By Paula Lemire, Historian Albany Rural Cemetery

Albany: Washington DID Sleep Here

Washington’s first visit occurred in early March 1781. It would have been in response to an invitation by General Schuyler to the Washington to serve as godfather to Schuyler’s youngest daughter. George and his wife Martha traveled to Albany from White Plains. Catherine (one of 15 Schuyler children) was christened on March 4, 1781 in the Dutch Reformed Church; George and Martha were 2 of several of Catherine’s godparents, including her older sister Peggy (the most neglected of the Schuyler sisters in “Hamilton”). *

wash 2 (2)In 1782 George Washington came to Albany. His visit was a big deal; the General finally accepted a long standing invitation from the Mayor. He came up the River by sloop from Newburgh on June 27, arriving at 6pm and was met by Mayor Abraham Ten Broeck, city aldermen and other city officials. The church bells in the city rang for 2 hours followed by resounding booms from a 13 cannon salute from Fort Frederick. The Common Council ordered the City to be illuminated and the Town Crier to notify residents of the General’s presence. Washington proceeded by carriage from the docks (just above the Pastures, about where Madison and Quay St. meet today) to the Stadt Huys (City Hall) on Broadway and Hudson (that would be the southern tip of the area on which the SUNY Admin building sits).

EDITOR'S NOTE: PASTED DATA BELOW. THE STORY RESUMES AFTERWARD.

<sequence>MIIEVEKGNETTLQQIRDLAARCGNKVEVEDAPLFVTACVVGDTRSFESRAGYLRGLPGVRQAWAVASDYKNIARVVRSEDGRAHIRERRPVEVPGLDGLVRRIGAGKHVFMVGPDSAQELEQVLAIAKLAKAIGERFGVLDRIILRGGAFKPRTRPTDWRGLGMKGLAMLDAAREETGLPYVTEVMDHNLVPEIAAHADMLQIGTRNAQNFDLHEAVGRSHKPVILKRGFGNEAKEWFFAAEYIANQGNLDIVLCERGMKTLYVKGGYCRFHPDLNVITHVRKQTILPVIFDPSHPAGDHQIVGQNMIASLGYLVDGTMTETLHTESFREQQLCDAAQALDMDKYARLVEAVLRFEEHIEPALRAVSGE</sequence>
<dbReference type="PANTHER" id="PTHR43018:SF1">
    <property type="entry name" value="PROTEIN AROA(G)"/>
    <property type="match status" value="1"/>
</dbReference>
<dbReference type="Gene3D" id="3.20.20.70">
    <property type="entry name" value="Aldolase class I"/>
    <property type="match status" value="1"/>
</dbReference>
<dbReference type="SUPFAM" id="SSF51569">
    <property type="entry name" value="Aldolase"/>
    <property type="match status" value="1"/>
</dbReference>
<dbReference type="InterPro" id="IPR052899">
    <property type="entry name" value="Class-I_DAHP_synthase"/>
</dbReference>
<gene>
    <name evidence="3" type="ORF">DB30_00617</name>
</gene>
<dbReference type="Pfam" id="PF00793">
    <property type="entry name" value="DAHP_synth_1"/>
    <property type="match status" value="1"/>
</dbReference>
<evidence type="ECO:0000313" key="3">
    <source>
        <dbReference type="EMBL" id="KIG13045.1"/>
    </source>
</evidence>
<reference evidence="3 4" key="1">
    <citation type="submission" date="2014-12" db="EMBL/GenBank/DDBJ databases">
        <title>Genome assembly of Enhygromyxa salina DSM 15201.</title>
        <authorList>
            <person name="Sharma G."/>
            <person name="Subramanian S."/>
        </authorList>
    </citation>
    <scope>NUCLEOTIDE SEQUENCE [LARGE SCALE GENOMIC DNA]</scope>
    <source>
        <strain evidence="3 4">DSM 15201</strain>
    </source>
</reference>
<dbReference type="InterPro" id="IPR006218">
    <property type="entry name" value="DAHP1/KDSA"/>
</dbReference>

wash 3)At the Stadt Huys he was presented with a gold box and the “Freedom of the City” (tribute bestowed by a city council rooted in ancient English tradition).

wash 4After the ceremony the General proceeded by carriage to the Schuyler Mansion for dinner and a glittering reception. The next day he inspected Fort Frederick, at the top of State St. hill (where the Capitol is located today) and then came down the hill to address the faithful of the Dutch Reformed Church (a/k/a the Blockhouse Church) situated at State and Broadway. That night he attended a dinner a Hugh Denniston’s Tavern at Beaver and Green. The next morning he was off early to Saratoga, accompanied by phalanx of soldiers for meetings in the environs of Saratoga and the Mohawk River with the Tuscaroras and Oneidas, returned to Albany, and then departed for his headquarters down in the Hudson Valley.